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The Origins of Magnum Performance

By: Glen E. Fryxell and Robert L. Applegate
     In 1937 Phil Sharpe published the "Complete Guide to Handloading", which is arguably the single best handloading reference ever published. In this tome, he summarizes his extensive testing in the development of the .357 Magnum, and the dominant role that cast bullets played in that development. The bullets used by Sharpe in this project were primarily the 146 grain Sharpe HP and the 156 grain Sharpe "solid" (what we would call a SWC today), but included a wide variety of others as well. Both of the Sharpe bullets took their inspiration from Elmer Keith's SWC and HP (Ideal 358429 and 358439, respectively), shortened to approximately 5/6 their original length. This was done because Keith had designed his bullets in the 1929-1931 timeframe specifically for the .38/44 .38 Special N-frame guns (the Heavy Duty and Outdoorsman), and the shorter cartridge case left more room in the forward portion of the cylinder for a long-nosed bullet, so Keith designed a long-nosed bullet. Phil Sharpe was working closely with Colonel D. B. Wesson (Vice President of Smith & Wesson) and knew that S&W was going to use the same length cylinder in the soon-to-be-released .357 Magnum, meaning that the bullet nose would need to be shorter, since the cartridge case itself was longer. Sharpe turned to George Hensley, a relative newcomer in the mould-making business (having only been in the business for a few years at this point), to have these moulds made, and Hensley quickly earned Sharpe's respect with his exceptional craftsmanship. The Sharpe HP and solid were both notably lighter than the Keith bullets, and as a result, velocities were considerably higher with the Sharpe bullets. The loads that Sharpe worked up for the new Magnum produced velocities of an unheard of 1500-1600 fps. Bullet performance of the Sharpe HP was both spectacular and explosive. The .357 Magnum was officially unveiled in 1935, and the rest, as they say, is history.

George Hensley #51 -- the "Sharpe solid" used in the development of the .357 Magnum cartridge (this mould pre-dates Hensley's 1937 partnership with James Gibbs, making it contemporary with the introduction of the .357 Magnum).

     The whole course of firearms history as we know it might have been very different had Colt developed the .357 Magnum instead of S&W. In a way, Colt did play a role in the development of the .357 Magnum. Colt introduced the .38 Super Automatic cartridge to help fill a need by Police Officers for a cartridge with better penetration capabilities than the standard .38 Special revolver. This in turn caused many of S&W's customers to purchase the new Colt semi-auto pistol chambered for this new "Super" cartridge which would penetrate the WW1 body armor as used by many members of organized crime and would also penetrate the newly introduced bullet proof glass that was being used by the same fraternity. For S&W to maintain their reputation as the manufacturer of the worlds best revolver and their position in industry as a manufacturing giant, it was necessary for them to develop a cartridge and handgun to go with it that would surpass the new requirements of the various law enforcement agencies (not to mention Colt's .38 Super). Thus, began the quest of S&W, which led to the .38-44, and subsequently the still very popular .357 Magnum. Keith's contribution to this effort was to demonstrate that the N-frame .38/44 could safely handle this level of pressures. He did this by developing loads in the early 1930s using DuPont #80 powder and his 173 grain SWC and 154 grain HP cast bullets, loaded to about 1100 fps velocity. When 2400 was released in 1933, Keith quickly found it to be a superior powder for this application, and used it to step his loads up to 1200-1300 fps. He summarized these experiments in "Sixgun Cartridges and Loads", published in 1936.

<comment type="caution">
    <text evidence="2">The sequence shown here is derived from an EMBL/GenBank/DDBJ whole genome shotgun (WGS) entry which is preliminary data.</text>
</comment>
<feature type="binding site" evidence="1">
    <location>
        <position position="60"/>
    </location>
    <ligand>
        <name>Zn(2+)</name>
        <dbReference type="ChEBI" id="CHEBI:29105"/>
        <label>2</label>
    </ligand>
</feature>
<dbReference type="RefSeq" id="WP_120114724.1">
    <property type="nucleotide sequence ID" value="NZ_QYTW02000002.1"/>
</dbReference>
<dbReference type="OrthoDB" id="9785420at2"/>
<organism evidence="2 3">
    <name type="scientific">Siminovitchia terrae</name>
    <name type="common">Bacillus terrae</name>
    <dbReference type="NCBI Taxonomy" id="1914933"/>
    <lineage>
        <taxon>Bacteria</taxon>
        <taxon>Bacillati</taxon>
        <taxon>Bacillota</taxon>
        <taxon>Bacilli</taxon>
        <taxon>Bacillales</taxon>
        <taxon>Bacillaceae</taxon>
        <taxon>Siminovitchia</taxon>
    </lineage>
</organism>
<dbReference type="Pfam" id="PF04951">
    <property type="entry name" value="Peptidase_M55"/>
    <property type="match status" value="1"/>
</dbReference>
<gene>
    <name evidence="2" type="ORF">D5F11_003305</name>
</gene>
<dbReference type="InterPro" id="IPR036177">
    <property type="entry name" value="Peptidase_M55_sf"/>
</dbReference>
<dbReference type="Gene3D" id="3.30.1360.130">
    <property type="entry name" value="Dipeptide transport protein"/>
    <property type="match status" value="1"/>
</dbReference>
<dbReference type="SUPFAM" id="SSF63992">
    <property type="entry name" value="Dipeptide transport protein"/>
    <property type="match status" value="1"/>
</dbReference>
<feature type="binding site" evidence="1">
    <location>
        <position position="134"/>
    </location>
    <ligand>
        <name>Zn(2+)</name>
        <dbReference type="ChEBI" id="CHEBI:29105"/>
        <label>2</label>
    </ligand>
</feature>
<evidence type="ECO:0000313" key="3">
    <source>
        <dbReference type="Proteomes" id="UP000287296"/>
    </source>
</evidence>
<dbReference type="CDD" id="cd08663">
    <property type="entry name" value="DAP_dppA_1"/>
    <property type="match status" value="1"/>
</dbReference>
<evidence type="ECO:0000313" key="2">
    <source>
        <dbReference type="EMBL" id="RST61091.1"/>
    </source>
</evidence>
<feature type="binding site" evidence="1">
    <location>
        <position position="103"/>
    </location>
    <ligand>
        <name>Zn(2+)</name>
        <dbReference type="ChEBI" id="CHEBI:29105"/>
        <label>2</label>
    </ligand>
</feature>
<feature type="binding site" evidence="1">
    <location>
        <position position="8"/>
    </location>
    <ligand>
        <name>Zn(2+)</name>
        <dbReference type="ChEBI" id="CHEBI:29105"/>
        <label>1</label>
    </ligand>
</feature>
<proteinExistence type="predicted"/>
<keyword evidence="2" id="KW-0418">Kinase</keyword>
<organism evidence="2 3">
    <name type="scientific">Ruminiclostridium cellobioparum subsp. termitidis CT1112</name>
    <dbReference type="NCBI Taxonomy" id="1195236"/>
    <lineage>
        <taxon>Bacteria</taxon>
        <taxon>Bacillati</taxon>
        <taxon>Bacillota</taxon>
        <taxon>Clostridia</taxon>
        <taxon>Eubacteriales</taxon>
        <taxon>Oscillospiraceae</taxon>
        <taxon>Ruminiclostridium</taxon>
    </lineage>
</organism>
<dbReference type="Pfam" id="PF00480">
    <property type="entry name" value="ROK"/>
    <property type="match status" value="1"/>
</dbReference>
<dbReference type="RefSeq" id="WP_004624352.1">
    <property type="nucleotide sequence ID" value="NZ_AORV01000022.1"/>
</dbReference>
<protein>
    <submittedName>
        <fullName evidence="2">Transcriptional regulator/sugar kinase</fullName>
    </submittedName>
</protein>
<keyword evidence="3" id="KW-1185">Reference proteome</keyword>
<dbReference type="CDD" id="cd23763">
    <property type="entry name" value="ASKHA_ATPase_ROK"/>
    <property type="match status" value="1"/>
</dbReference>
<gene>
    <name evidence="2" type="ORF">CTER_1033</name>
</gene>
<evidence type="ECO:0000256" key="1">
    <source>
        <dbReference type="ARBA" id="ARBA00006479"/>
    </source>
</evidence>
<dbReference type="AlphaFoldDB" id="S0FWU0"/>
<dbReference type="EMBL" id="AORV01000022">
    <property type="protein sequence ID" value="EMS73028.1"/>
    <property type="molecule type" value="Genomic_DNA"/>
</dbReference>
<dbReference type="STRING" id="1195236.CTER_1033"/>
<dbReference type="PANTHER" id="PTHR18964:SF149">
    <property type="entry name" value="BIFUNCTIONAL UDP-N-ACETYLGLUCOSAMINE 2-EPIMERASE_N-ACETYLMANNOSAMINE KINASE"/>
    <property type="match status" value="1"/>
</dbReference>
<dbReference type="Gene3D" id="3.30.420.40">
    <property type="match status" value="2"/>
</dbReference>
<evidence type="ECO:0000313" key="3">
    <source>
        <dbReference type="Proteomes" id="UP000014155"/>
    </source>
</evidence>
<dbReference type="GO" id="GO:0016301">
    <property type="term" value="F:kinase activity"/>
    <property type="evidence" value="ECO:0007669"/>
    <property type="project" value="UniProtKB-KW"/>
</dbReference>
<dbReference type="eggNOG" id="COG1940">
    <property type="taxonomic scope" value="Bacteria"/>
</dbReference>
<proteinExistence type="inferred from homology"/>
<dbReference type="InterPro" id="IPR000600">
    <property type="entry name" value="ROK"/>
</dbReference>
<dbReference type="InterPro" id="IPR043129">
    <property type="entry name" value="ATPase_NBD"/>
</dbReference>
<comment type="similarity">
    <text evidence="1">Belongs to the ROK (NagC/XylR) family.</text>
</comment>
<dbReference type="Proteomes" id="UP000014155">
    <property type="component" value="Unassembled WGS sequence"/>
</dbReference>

S&W .38/44 Outdoorsman from 1932.


     Generally when we think of the .357 Magnum today, we tend to think in terms of either jacketed bullets or hard-cast SWC's . We commonly think of 158-180 grain bullets at 1200-1350 fps, or 125 grain bullets at 1450 fps for home-defense or law enforcement applications. Savvy silhouetters have also loaded heavy cast bullets (e.g. 200 grain) to 1200 fps in the .357 Magnum to convince stubborn rams that they needed to fall down. It is strangely ironic however, that the bullet that ushered in the era of magnum performance, an intermediate weight (between 125 and 158 grains) cast HP, is entirely absent from today's handgunning scene.


     In general, cast bullets are driven faster than jacketed bullets of the same weight with the same powder charge since less energy is used to engrave the bullet and the cast bullet puts up less frictional resistance as it glides down the barrel. Therefore, cast HP's tend to deliver higher velocities at lower pressures than do JHP's of the same weight, and consequently expand more readily than do jacketed bullets. For many years Keith tirelessly promoted the use of his HP design (Ideal 358439) in the .357 Magnum, but this effort was somewhat dampened by his bullets being too long (when loaded into magnum cases and crimped in the crimp groove) to fit in the cylinders of the most popular .357 of the day: the S&W N-frame .357 Magnum. The only way to make these bullets work was to seat them very deeply and crimp the case over the forward driving band, or to use .38 Special brass (Keith's preferred solution); either way, velocity suffered somewhat due to the loss of case capacity. Keith's 358439 is an exceptional bullet and provides excellent performance out of the more modern guns that it's compatible with. However, it is not the bullet that Phil Sharpe used to develop the .357 Magnum.


     The Lyman 358477 dates back to the 1950s and has a shorter nose to be compatible with the shorter cylinders of the early Magnums. This nose is quite similar to the ogive/meplat that Hensley cut for Sharpe (compare Figures 1 and 3; the nose of the 358477 appears to be a little longer and narrower in the photos because the driving bands are a little thinner, in reality the length of the bullets forward of the crimping groove are within about .010" of one another, and both are about .050" shorter than the Keith). The main differences between these two bullets are the shapes of the grease grooves, a small difference in the width of the driving bands and a few grains of bullet weight. Based on the cherry number, the 358477 might have first been made as early as 1952 (cherry number 476 was the highest number listed in 1951), but it wasn't officially cataloged until 1957 (Lyman Handbook #41). The timing of this introduction is significant because the .357 Magnum was quite popular by the mid 1950s, fueled by the 1955 S&W introduction of the immensely popular 4" barreled K-frame Combat Magnum (later known as the Model 19). A lighter, faster bullet that captured the desirable features of the Keith SWC and the extraordinary velocities of Sharpe's early testing was called for. The 150 grain 358477 was Lyman's response.